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Video: In-Memory Computing Using Photonic Memory Devices

Direct multiplication on a photonic chip

In this video, IBM researchers describe an all-optical approach to developing direct in-memory multiplication on an integrated photonic device based on non-volatile multilevel phase-change memories. Using integrated photonic technology will potentially offer attractive solutions for using light to carry out computational tasks on a chip in future.

Today, our collaborative team of scientists led by Oxford and IBM Research-Zurich, with colleagues at Exeter and Munster, published a new research paper that points to its potential. Together we have developed an all-optical approach to developing direct in-memory multiplication on an integrated photonic device based on non-volatile multilevel phase-change memories. Electronic phase change memory (PCM) is an emerging non-volatile memory technology that could play a significant role in future computing systems. Using integrated photonic technology will potentially offer attractive solutions for using light to carry out computational tasks on a chip in future. This concept of implementing in-memory computing on an integrated photonic chip has the ability to further transform the computing landscape, especially since speeds and bandwidths working directly on an optical domain are increased. In a nutshell, this means faster detection, expanded operations, and decreased energy consumption.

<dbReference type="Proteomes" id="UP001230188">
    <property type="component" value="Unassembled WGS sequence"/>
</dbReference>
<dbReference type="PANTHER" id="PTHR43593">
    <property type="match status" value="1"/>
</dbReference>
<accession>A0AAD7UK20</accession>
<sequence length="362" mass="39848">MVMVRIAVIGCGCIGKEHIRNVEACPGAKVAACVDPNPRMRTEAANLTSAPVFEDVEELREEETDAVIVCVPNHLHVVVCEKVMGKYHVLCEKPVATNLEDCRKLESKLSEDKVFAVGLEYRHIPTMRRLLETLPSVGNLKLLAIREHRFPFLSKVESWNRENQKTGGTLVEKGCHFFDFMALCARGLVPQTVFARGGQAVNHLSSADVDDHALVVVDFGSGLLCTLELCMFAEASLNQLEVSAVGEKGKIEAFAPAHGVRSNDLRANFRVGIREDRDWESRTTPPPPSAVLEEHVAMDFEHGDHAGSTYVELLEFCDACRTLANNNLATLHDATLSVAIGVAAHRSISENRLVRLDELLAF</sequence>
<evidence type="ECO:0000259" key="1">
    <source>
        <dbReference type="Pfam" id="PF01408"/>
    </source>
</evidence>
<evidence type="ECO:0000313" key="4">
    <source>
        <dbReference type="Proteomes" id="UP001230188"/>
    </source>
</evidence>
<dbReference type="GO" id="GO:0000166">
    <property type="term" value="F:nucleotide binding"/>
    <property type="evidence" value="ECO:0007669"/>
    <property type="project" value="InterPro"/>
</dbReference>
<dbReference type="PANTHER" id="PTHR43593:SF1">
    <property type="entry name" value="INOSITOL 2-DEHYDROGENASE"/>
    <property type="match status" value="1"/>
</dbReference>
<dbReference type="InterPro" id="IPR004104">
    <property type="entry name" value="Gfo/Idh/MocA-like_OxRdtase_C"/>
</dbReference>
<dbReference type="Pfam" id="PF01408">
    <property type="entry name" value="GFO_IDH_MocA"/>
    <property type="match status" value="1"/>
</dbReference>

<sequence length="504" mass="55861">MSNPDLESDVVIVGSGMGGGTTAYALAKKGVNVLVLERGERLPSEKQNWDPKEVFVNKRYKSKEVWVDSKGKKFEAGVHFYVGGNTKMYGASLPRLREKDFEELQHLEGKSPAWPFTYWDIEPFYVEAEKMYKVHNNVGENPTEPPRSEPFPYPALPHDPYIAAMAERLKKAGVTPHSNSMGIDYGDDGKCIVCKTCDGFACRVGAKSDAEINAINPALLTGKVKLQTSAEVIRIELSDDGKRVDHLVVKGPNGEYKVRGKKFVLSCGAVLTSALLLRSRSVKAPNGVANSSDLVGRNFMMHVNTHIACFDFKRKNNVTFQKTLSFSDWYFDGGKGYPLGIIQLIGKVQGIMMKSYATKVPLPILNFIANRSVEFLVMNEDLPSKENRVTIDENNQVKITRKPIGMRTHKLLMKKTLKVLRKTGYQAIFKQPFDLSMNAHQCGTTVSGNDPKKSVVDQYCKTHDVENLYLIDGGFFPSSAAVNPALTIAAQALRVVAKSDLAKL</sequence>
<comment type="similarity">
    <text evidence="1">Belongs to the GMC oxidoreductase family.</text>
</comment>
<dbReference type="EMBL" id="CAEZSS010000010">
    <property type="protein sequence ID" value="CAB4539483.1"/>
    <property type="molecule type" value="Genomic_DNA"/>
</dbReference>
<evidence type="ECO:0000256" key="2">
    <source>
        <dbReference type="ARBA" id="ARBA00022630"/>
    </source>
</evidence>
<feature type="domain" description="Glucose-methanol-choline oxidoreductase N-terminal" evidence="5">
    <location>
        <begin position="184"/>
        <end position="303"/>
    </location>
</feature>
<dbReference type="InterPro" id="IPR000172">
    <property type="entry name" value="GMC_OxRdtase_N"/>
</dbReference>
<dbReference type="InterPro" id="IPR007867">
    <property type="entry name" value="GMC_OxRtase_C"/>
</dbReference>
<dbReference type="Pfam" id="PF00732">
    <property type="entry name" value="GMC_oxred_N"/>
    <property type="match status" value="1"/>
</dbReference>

In-memory computing already breaks the processor-memory dichotomy allowing processing to take place in the memory elements. An electrical implementation of such a system is able to carry out complex tasks such as scalar multiplications, correlation detection, and compressed sensing recovery. Moving from an electrical to an optical domain has even more advantages. In photonic implementations of in-memory computing on an integrated photonic chip, not only do speed and bandwidths increase, detection latency also improves as processing takes place directly on an optical domain using light.

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